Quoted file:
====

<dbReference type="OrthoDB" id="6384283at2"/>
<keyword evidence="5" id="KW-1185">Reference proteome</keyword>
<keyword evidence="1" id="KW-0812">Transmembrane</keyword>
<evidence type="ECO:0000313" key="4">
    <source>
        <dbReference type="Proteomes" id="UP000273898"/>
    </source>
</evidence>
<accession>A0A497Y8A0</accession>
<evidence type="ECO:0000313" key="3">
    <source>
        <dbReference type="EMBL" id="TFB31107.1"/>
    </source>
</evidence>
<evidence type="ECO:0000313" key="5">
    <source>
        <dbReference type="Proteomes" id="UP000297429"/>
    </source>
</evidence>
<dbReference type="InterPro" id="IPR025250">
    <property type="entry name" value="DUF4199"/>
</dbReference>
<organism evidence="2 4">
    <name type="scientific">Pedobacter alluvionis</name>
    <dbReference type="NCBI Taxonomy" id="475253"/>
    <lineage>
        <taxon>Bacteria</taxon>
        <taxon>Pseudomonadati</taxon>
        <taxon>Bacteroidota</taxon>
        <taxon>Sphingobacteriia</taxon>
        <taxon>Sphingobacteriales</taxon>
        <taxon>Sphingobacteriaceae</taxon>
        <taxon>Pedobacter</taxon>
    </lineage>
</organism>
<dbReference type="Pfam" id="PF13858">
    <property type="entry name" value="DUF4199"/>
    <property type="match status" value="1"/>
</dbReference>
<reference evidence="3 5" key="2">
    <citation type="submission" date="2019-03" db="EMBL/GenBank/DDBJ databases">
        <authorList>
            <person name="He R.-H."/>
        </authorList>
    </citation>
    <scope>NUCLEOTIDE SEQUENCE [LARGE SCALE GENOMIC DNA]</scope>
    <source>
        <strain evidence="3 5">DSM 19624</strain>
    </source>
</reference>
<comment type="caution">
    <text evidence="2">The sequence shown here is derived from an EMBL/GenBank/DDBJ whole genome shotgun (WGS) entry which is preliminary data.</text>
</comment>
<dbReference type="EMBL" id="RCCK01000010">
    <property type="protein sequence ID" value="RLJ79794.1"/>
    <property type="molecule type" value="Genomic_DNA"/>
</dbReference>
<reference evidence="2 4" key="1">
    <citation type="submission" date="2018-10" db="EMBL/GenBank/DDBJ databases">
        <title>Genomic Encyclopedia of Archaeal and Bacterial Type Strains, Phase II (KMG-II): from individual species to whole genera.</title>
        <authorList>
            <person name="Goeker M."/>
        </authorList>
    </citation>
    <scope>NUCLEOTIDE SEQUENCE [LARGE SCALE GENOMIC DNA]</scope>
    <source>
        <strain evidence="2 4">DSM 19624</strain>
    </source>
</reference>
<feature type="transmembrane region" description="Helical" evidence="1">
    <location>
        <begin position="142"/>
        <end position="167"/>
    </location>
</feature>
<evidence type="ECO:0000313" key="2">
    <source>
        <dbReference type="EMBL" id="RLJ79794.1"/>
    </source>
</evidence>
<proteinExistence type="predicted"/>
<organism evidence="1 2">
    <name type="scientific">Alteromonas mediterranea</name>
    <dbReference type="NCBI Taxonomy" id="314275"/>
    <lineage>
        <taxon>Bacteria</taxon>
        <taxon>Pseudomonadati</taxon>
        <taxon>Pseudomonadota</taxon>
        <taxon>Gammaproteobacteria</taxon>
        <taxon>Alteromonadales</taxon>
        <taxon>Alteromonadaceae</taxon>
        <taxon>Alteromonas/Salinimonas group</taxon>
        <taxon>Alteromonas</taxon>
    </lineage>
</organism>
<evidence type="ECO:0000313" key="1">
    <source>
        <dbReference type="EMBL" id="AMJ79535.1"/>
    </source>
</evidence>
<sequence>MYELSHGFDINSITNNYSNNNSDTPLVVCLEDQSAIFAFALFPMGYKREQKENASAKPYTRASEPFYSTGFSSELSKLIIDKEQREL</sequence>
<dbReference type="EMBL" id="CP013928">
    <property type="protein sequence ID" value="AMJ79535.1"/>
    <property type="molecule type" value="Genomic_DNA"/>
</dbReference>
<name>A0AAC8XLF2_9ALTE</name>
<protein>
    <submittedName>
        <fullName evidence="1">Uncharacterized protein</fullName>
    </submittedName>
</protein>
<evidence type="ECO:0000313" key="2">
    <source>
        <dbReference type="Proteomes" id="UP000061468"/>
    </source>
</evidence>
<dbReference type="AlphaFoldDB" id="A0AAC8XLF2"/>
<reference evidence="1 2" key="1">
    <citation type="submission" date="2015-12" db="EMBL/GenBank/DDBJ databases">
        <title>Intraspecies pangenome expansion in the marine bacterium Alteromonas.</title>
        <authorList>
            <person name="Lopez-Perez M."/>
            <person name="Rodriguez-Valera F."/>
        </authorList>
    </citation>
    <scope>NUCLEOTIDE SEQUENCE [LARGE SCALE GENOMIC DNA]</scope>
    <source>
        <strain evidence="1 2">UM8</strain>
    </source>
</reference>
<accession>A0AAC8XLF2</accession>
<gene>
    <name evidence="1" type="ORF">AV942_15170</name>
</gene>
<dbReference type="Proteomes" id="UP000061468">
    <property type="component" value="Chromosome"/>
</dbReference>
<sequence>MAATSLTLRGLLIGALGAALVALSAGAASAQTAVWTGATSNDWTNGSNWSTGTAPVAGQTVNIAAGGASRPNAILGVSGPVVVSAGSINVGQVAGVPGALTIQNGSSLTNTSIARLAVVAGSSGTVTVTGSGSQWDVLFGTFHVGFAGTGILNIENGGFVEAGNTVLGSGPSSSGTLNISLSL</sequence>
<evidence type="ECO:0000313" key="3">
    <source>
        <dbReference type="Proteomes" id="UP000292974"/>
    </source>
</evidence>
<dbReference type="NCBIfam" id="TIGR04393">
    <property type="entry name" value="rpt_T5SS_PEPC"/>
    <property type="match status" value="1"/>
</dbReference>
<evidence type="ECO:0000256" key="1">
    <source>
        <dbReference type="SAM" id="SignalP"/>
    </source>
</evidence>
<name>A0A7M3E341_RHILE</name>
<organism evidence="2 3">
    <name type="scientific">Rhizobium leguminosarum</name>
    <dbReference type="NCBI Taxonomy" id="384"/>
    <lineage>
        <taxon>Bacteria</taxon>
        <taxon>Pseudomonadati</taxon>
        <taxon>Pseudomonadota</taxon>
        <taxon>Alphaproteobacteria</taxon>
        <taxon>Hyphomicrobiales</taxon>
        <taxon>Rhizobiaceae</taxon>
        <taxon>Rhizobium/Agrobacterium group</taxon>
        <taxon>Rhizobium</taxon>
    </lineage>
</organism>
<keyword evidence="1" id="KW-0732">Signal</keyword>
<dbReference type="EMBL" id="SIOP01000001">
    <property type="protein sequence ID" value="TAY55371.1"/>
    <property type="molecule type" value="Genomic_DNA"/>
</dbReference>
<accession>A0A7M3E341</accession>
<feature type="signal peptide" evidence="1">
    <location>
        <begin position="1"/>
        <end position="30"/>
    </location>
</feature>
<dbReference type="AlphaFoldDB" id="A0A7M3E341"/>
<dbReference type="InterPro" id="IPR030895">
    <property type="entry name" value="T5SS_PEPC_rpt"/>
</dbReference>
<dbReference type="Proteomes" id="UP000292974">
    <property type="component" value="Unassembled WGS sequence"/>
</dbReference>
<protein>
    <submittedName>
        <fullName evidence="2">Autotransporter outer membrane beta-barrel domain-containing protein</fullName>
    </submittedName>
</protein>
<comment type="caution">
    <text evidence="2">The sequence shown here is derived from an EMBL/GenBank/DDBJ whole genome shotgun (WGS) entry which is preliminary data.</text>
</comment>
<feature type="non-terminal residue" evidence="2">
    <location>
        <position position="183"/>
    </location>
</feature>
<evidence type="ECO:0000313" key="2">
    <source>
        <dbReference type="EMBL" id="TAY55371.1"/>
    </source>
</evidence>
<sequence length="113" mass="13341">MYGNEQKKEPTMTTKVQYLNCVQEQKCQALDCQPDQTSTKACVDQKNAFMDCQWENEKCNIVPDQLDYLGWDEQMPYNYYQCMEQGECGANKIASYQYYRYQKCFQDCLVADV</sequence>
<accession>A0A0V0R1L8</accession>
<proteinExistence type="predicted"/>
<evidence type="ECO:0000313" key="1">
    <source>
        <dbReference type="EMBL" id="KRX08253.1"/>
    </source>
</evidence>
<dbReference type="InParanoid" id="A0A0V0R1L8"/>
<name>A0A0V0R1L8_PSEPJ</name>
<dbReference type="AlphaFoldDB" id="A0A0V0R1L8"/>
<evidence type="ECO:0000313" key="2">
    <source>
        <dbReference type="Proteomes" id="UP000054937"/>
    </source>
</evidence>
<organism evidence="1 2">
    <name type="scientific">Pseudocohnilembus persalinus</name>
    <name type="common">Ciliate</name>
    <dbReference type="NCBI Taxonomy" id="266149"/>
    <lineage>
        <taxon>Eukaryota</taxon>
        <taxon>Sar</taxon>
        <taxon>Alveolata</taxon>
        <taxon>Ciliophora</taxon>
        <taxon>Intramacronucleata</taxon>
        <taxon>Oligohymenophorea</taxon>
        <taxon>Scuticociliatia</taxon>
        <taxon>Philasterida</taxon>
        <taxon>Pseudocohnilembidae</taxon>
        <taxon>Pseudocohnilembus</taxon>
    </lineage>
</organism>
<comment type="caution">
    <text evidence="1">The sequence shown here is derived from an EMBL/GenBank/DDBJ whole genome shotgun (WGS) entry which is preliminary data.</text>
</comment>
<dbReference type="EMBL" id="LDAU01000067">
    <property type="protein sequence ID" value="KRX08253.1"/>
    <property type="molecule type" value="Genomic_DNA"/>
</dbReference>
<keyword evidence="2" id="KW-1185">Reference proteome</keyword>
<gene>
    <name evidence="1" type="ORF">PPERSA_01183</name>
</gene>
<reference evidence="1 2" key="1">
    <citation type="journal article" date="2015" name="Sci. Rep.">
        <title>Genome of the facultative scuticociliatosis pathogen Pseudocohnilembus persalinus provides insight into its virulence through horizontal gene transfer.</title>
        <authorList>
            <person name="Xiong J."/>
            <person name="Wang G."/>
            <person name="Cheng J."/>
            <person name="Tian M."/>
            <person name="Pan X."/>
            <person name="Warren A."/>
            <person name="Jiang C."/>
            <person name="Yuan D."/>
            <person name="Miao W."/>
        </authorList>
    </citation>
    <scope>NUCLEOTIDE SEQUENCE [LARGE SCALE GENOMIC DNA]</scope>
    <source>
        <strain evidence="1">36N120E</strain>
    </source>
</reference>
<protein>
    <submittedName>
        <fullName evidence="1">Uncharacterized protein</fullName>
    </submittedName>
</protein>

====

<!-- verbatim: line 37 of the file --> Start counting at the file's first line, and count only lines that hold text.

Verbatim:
    <property type="entry name" value="DUF4199"/>